The winds that blow through our continental Antarctic stations are so strong and consistent in their direction, that they affect station design. Station buildings are lined up parallel to the axis of the wind.

The lay of the ‘land’ (or ice) is the key to why these cold and sometimes fierce winds blow with such consistency.

The Antarctic continent slopes upward from the coast, where our stations are built. It rises to the large bulges or ‘domes’ deep in its interior. The shape of this icy terrain guides the cold air rolling down off the continent towards the coast.

The katabatic wind is the best known of these ‘downslope’ wind patterns. The air close to the icy surface cools as it radiates away its heat. This makes it heavier and forces it to flow downhill. The accumulation of this flow down to the coast makes the katabatic. Its effect is strongest when the warmth of the sun does not interrupt the process. This means that the strongest katabatic winds happen in winter and through the early mornings in summer.

Weather systems that drive storms and fronts can also feed the downslope winds. When the air is pushed up against the icy terrain, it creates pressure zones that also favour downslope winds. These add to the consistency of the wind patterns we experience at the coast. They may not strictly be called katabatics, but they are just as cold on your face and hands and consistent in their direction.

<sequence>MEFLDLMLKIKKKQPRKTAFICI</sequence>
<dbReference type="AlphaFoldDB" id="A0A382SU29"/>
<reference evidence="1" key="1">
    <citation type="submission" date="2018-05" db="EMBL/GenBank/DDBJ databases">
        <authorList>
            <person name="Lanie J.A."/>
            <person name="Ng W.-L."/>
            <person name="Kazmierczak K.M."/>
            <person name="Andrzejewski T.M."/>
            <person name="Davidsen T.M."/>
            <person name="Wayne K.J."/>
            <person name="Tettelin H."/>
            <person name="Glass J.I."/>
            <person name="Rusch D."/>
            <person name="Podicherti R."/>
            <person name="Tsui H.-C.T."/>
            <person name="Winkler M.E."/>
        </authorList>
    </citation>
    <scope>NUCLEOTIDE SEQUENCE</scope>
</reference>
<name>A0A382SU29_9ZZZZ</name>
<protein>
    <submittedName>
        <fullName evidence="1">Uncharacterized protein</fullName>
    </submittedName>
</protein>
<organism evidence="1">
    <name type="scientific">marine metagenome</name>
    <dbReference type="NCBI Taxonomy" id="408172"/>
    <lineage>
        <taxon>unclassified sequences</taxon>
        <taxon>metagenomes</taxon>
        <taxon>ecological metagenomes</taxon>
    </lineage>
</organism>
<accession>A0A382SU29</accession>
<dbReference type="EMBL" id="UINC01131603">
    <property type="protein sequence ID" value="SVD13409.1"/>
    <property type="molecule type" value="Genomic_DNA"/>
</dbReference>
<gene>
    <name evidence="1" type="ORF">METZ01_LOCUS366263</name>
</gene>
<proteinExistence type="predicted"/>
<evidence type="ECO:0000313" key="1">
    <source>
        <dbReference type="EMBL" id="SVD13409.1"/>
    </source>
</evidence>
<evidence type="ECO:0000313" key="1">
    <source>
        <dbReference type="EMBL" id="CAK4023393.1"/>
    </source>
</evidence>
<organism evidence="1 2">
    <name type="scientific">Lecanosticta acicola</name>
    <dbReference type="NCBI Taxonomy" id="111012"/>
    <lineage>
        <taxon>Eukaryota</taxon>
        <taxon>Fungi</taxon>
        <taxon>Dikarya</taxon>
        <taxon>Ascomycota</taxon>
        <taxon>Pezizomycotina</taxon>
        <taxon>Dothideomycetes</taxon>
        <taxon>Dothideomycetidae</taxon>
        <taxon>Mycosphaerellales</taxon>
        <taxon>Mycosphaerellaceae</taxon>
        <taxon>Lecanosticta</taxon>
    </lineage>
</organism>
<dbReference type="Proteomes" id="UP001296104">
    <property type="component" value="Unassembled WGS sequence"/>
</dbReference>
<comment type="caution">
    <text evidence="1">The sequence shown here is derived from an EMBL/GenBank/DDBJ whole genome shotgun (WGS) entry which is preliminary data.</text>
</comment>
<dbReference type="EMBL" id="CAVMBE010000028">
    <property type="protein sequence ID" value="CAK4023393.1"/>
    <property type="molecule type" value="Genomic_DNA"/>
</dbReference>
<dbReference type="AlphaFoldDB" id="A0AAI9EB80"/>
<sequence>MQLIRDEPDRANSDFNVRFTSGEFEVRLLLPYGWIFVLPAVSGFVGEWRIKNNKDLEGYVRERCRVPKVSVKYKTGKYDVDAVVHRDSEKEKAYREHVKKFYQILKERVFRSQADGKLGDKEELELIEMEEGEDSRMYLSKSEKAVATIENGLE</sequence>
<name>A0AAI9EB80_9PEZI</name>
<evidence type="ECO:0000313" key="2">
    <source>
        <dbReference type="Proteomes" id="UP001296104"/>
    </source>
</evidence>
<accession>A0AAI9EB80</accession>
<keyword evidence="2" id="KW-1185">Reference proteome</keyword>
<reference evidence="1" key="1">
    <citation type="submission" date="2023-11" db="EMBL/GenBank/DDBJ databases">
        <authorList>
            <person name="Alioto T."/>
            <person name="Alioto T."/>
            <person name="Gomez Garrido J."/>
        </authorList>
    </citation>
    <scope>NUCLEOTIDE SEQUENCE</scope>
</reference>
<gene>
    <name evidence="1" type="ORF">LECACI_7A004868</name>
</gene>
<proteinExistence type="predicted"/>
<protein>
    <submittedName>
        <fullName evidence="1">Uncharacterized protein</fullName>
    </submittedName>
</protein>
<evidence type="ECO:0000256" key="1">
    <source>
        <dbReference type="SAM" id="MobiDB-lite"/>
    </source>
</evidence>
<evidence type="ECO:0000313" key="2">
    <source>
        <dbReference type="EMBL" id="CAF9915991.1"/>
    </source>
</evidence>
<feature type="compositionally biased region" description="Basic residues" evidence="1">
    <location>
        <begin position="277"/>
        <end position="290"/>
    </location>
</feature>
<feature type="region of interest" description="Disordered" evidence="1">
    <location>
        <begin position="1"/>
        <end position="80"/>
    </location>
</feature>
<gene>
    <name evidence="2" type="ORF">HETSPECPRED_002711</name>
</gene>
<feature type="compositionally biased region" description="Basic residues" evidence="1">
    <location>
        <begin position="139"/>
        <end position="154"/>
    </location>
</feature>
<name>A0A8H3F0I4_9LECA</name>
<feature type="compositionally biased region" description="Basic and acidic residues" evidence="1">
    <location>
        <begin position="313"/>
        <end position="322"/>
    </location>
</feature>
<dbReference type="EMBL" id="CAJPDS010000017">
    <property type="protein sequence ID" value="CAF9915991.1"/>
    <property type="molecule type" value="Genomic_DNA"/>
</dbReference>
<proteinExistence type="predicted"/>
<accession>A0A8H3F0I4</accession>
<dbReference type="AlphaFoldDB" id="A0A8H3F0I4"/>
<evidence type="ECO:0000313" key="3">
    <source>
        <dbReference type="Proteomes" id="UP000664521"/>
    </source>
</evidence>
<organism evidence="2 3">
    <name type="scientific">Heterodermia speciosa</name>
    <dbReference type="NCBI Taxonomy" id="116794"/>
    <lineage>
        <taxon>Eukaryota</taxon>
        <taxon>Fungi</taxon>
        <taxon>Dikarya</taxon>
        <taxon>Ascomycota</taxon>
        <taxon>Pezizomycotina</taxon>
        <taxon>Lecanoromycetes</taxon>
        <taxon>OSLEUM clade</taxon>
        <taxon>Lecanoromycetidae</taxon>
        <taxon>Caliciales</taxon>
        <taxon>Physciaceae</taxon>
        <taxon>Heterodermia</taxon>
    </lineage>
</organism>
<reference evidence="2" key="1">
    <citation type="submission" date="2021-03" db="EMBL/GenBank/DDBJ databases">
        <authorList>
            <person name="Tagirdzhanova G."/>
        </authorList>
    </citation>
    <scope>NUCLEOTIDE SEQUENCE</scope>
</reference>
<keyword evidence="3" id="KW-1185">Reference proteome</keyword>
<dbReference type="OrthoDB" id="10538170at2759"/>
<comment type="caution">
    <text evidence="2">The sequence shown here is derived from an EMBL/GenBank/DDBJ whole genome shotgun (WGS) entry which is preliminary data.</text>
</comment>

A weather balloon released in a katabatic will be blown strongly along the ground before rising upward, but it will find calmer air very quickly. The katabatic wind is very much confined to near the surface.

As that same weather balloon reaches stratospheric heights, it will feel the influence of larger scale wind patterns.

The Antarctic polar vortex is a stratospheric wind pattern. It blows strongly around the earth at about the latitude of the Antarctic coast. It is strongest in the colder times of the year and is driven by the temperature difference between the cold pole and the warmth of the lower latitudes.

Unlike the northern polar vortex, the Antarctic polar vortex has a very consistent shape. This is because the northern hemisphere has big mountain ranges at the right latitudes to stir the air and interrupt the flow (the Rockies, the Alps and the Urals). The flatness of the southern hemisphere mid latitudes allows the polar vortex to hold its shape.

The lack of disturbance in the southern polar vortex has a consequence for our lives in Australia. The consistent shape of the polar vortex holds springtime ozone depleted air in place and is the reason there is a southern hemisphere ozone hole and not a northern hemisphere one. Then, when the ozone hole breaks up and its remnants pass over us, it is time for extra sunscreen.